Second base: Hudson will be 34 on Opening Day, and is still guaranteed $7.5 million ($5.5 million in 2012, $2 million buyout for 2013). He missed 35 games in the first half with two DL stints and struggled offensively. Will he be back or could the Padres possibly move him this winter? Logan Forsythe showed that he could handle the position, though he's better suited at third base. Alberto Gonzalez can also play second base, as well as shortstop and third base.
Shortstop: Bartlett will return for a second season. He was a much better hitter in the second half of 2011. The same went for his defense, which improved dramatically after the All-Star break. He also provided a level of dependability at such a critical position the team hadn't seen since Khalil Greene manned the position in 2007. Gonzalez is a solid backup, especially defensively.
Third base: Headley, who qualified early for Super 2 status, made $2.335 million and will be set for a raise. The Padres like rookies Forsythe and James Darnell, though his future could eventually be in the outfield. Lack of power aside, there are those in the front office who like what Headley has to offer.
Outfield: Maybin was everything the team hoped he would be -- and more -- in his first season with the Padres. As for who plays next to him in 2012? We'll see. Kyle Blanks showed some pop in the second half, and handled left field remarkably well for someone his size. But he needs to hit for a higher average. Other than that, there are a lot of fourth-outfield types, though the team is still hopeful Will Venable can bounce back after a rough season. Could the Padres strike gold again, like they did with Maybin, to land a corner outfielder?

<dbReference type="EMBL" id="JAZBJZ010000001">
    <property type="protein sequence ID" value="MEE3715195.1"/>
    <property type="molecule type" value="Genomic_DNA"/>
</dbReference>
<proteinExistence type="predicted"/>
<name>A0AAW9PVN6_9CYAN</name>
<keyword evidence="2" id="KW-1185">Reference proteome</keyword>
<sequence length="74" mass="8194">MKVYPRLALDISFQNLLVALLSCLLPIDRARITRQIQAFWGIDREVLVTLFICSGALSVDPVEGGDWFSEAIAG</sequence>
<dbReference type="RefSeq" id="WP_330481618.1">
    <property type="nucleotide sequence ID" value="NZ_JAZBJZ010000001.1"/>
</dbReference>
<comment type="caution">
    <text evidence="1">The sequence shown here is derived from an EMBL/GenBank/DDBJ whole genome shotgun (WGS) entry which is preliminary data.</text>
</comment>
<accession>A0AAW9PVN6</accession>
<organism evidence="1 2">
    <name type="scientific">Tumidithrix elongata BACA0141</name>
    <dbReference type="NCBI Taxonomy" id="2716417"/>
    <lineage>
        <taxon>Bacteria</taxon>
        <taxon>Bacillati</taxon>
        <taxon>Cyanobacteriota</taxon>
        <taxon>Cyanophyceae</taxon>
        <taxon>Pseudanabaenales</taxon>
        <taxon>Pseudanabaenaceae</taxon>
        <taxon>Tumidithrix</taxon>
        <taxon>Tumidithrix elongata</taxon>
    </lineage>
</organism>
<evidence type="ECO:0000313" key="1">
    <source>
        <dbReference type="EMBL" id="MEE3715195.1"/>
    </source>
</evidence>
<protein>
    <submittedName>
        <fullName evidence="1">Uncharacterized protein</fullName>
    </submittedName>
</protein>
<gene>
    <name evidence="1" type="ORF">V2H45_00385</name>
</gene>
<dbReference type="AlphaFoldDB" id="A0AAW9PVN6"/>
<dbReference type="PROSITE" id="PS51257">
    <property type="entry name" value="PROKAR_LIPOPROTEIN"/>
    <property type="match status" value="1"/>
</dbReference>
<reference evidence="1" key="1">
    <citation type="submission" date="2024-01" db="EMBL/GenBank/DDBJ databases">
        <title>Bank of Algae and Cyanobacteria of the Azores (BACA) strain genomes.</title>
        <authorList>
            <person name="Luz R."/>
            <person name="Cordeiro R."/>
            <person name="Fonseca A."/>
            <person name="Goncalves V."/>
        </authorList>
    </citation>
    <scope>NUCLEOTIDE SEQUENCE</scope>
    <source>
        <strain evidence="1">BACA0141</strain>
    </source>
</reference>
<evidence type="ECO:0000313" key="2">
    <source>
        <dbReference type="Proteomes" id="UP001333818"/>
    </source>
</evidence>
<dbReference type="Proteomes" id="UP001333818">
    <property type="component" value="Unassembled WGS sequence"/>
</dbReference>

Starting pitching: Mat Latos started the season on the DL and struggled in the first half of the season. He got back to pounding the strike zone in the second half and rediscovered his slider. Cory Luebke, a reliever to start the season, was very good once he moved into the rotation. The team knows what it has in pitchers like Dustin Moseley, Clayton Richard, Wade LeBlanc and Tim Stauffer. Rookie Anthony Bass impressed. He will get a shot at the rotation. The Padres liked how Aaron Harang pitched, but will likely decline their side of the mutual option for '12. Look for the team to add at least one starter.
Relief pitching: What to do about Bell, who will be a free agent? He made $7.5 million in 2011, and the Padres likely aren't keen on the idea of again having their closer be their highest-paid player. The question is, if the Padres offer him arbitration, will he decline or accept? Chad Qualls rebuilt his credentials after a miserable 2010, but the Padres won't pick up his $6 million option ($1 million buyout). There are still some nice pieces in the bullpen -- even after the Adams trade. But the team isn't nearly as deep as it once was. Want a name to tuck away? Try Minor Leaguer Miles Mikolas.